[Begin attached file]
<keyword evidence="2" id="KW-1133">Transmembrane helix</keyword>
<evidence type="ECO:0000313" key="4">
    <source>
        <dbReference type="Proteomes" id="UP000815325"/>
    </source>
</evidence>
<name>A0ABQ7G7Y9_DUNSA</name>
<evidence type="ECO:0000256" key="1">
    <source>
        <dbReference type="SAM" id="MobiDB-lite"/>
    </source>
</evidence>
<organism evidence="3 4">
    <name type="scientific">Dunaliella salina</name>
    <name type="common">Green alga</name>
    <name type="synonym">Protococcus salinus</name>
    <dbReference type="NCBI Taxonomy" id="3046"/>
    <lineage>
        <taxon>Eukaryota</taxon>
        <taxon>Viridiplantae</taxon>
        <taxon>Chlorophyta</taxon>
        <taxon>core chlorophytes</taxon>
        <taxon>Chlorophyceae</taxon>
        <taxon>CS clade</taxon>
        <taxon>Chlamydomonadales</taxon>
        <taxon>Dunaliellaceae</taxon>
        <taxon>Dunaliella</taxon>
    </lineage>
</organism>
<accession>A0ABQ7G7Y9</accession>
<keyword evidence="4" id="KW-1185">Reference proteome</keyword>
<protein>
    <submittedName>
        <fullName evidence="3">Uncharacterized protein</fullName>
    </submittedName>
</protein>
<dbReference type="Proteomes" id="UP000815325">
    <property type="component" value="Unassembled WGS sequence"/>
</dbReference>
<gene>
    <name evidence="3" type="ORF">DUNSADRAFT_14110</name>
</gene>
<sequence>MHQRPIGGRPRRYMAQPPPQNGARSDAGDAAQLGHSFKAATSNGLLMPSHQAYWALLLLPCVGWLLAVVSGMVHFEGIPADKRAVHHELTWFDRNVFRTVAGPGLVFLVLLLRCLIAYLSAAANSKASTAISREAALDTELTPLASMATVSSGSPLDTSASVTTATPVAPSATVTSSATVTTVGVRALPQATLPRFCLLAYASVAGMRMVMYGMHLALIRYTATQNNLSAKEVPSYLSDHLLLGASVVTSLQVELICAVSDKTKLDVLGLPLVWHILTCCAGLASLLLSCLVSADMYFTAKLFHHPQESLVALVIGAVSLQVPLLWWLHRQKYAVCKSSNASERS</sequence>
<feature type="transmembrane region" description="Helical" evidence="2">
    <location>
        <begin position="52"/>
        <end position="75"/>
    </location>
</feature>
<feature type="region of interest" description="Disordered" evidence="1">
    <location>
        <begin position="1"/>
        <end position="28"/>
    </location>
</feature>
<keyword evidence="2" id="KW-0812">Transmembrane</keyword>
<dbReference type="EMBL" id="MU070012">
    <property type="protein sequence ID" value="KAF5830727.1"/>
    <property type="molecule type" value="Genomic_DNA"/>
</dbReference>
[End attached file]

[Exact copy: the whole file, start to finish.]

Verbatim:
<keyword evidence="2" id="KW-1133">Transmembrane helix</keyword>
<evidence type="ECO:0000313" key="4">
    <source>
        <dbReference type="Proteomes" id="UP000815325"/>
    </source>
</evidence>
<name>A0ABQ7G7Y9_DUNSA</name>
<evidence type="ECO:0000256" key="1">
    <source>
        <dbReference type="SAM" id="MobiDB-lite"/>
    </source>
</evidence>
<organism evidence="3 4">
    <name type="scientific">Dunaliella salina</name>
    <name type="common">Green alga</name>
    <name type="synonym">Protococcus salinus</name>
    <dbReference type="NCBI Taxonomy" id="3046"/>
    <lineage>
        <taxon>Eukaryota</taxon>
        <taxon>Viridiplantae</taxon>
        <taxon>Chlorophyta</taxon>
        <taxon>core chlorophytes</taxon>
        <taxon>Chlorophyceae</taxon>
        <taxon>CS clade</taxon>
        <taxon>Chlamydomonadales</taxon>
        <taxon>Dunaliellaceae</taxon>
        <taxon>Dunaliella</taxon>
    </lineage>
</organism>
<accession>A0ABQ7G7Y9</accession>
<keyword evidence="4" id="KW-1185">Reference proteome</keyword>
<protein>
    <submittedName>
        <fullName evidence="3">Uncharacterized protein</fullName>
    </submittedName>
</protein>
<dbReference type="Proteomes" id="UP000815325">
    <property type="component" value="Unassembled WGS sequence"/>
</dbReference>
<gene>
    <name evidence="3" type="ORF">DUNSADRAFT_14110</name>
</gene>
<sequence>MHQRPIGGRPRRYMAQPPPQNGARSDAGDAAQLGHSFKAATSNGLLMPSHQAYWALLLLPCVGWLLAVVSGMVHFEGIPADKRAVHHELTWFDRNVFRTVAGPGLVFLVLLLRCLIAYLSAAANSKASTAISREAALDTELTPLASMATVSSGSPLDTSASVTTATPVAPSATVTSSATVTTVGVRALPQATLPRFCLLAYASVAGMRMVMYGMHLALIRYTATQNNLSAKEVPSYLSDHLLLGASVVTSLQVELICAVSDKTKLDVLGLPLVWHILTCCAGLASLLLSCLVSADMYFTAKLFHHPQESLVALVIGAVSLQVPLLWWLHRQKYAVCKSSNASERS</sequence>
<feature type="transmembrane region" description="Helical" evidence="2">
    <location>
        <begin position="52"/>
        <end position="75"/>
    </location>
</feature>
<feature type="region of interest" description="Disordered" evidence="1">
    <location>
        <begin position="1"/>
        <end position="28"/>
    </location>
</feature>
<keyword evidence="2" id="KW-0812">Transmembrane</keyword>
<dbReference type="EMBL" id="MU070012">
    <property type="protein sequence ID" value="KAF5830727.1"/>
    <property type="molecule type" value="Genomic_DNA"/>
</dbReference>